Today marks the last day of visitation before the King of Blues is laid to his final rest at the B.B. King Museum and Delta Interpretive Center. On hearing the news of this music legend’s passing nearly two weeks ago, one could not help but pause and reflect on his storied career that made him synonymous with the blues and even extended his broad cultural imprint beyond music. Here at the University of Houston Special Collections, Houston and Texas History Archivist Vince Lee shared some of his ongoing work as part of a digitization project and its surprising connection to B.B. King.
The Texas Music Collection contains research files on the history of Texas music, with an emphasis on the musicians and record labels of the mid-twentieth century. There among the newspaper clippings, songbooks, and financial records, Lee points out, are promotional photographs of some of the most renowned musicians to call Houston home–including the late B.B. King.
King’s brand of the blues may always be associated with Beale Street and his deep Memphis roots, but the reasons why his photograph might show up in an archival box in Houston are likely less well-known. A recent piece in the Houston Press by Chris Gray is an excellent primer on the King-Houston connection and references the research of Dr. Roger Wood (author of Down In Houston: Bayou City Blues) on the role music business mogul Don Robey played in King’s connection to Houston.
Founder of Peacock Records, the Houston native Robey acquired Duke Records (previously based in Memphis) with the same business aplomb that marked his other interests and acquisitions, giving him easy access to a roster of talented Memphis-based musicians and industry connections. Among those connections was a young B.B. King. Though King never signed with Duke/Peacock, it was natural that the Houston-based Buffalo Booking Agency representing B.B. King (also owned by Robey) would help stock his touring band with musicians from Robey’s many record labels and with plenty of what Wood calls that “Texas tenor, big-band sound.” These tours, Wood argues, maximized B.B. King’s exposure to audiences and were critical in his professional success.
Materials from the Duke/Peacock label feature prominently in the Texas Music Collection and promotional photographs from the Buffalo Booking Agency are not hard to find. One promotional photograph for the B.B. King Unit features a very young-looking luminary flanked by his band, including vocalist Mildred Jones (booked exclusively by Buffalo Booking, Houston, TX, the fine print reminds us).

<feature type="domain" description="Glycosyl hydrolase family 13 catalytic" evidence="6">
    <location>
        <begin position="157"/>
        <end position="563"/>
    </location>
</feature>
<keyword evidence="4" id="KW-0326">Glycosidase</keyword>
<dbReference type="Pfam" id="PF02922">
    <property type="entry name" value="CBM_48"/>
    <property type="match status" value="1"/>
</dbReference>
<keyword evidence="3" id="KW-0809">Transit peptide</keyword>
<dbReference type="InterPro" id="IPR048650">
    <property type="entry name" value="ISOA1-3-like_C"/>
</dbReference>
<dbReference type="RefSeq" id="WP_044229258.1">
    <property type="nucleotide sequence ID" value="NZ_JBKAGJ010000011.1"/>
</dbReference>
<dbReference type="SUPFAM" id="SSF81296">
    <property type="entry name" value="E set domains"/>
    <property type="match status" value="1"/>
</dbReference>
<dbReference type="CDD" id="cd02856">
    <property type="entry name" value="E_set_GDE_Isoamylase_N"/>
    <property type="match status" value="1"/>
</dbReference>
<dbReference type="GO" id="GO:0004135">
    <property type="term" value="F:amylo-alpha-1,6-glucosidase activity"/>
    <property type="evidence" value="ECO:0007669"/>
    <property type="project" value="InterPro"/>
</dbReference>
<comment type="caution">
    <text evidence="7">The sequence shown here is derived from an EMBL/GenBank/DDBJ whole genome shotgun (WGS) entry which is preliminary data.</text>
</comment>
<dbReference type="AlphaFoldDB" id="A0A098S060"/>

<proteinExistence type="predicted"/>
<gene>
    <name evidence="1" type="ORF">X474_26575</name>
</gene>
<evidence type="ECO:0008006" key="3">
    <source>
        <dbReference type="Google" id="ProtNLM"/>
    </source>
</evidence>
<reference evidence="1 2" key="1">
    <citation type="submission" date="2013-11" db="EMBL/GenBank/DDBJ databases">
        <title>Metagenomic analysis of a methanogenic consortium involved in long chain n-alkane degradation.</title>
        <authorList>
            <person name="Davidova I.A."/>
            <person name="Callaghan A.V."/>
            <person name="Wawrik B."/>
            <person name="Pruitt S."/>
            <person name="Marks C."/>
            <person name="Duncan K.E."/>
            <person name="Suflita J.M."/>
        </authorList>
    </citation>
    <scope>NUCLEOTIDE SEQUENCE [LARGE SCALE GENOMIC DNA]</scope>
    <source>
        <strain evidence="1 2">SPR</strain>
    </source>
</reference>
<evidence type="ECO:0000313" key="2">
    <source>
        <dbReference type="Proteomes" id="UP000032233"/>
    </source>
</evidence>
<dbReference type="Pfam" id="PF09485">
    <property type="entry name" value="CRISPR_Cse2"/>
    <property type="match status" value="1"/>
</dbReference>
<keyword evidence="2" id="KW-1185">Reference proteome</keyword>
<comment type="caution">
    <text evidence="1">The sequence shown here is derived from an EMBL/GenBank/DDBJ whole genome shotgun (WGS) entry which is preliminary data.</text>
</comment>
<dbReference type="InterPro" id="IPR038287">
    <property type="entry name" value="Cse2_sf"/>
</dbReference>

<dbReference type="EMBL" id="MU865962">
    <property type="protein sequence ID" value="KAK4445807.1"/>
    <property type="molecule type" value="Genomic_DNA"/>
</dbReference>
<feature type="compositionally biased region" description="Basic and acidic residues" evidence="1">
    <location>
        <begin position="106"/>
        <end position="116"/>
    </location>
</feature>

These promotional photographs, that also include other greats like Junior Parker, “Gatemouth” Brown, and Johnny Ace, are another example of the surprises found in the archives on a daily basis. As we remember B.B. King, we are also thankful to have these reminders of his career and legacy. Interested researchers may request the Texas Music Collection in the Special Collections Reading Room during our normal hours of operation.
Last month Arte Público Press and the University of Houston Special Collections came together to celebrate María Cristina Mena (1893-1965) in an event that honored her writings and highlighted the gift of her papers to our Hispanic Collections. Mena was an author probably most known for her children’s books and short stories, including some published in The Century Magazine and American Magazine from 1913 to 1916 (though she continued to write and publish up until just before her passing in 1965).
The event was held in Special Collections at the MD Anderson Library on campus. Honored guests Amy Doherty Mohr, PhD of Amerika-Institut at Ludwig-Maximilians-Universität Munich; José Aranda, PhD of Rice University, Department of English; and Carolina A. Villarroel, PhD of Arte Público Press and the Recovering the U.S. Hispanic Literary Heritage Project, served as panelists for the event which was moderated by Lisa Cruces, Archivist for our Hispanic Collections.
Some of the major themes in Mena’s works include beauty (and plastic surgery), language, stereotypes, and women and romance. In her stories, these themes were often used to explore aspects of the Mexican and American components of her Chicana/o heritage, especially the intersections in which these two components collided. Attendees had an opportunity to hear from a wide array of panelists, both local and virtual (in the case of Dr. Mohr who was able to join the conference from Munich), whose research interests were able to provide more context and definition to Mena’s writing, life, and place among the literary output of the 20th century. “Thrilled” with this new addition and its research potential, Cruces notes, “The Mena Papers offer a wealth of information ranging from insight on experiences of female authors in the early 20th century to the literary depiction of the Mexican Revolution abroad.”
Our thanks to all who helped make the event a success. The María Cristina Mena Papers, part of our larger Hispanic Collections, are available for research in the University of Houston Special Collections Reading Room.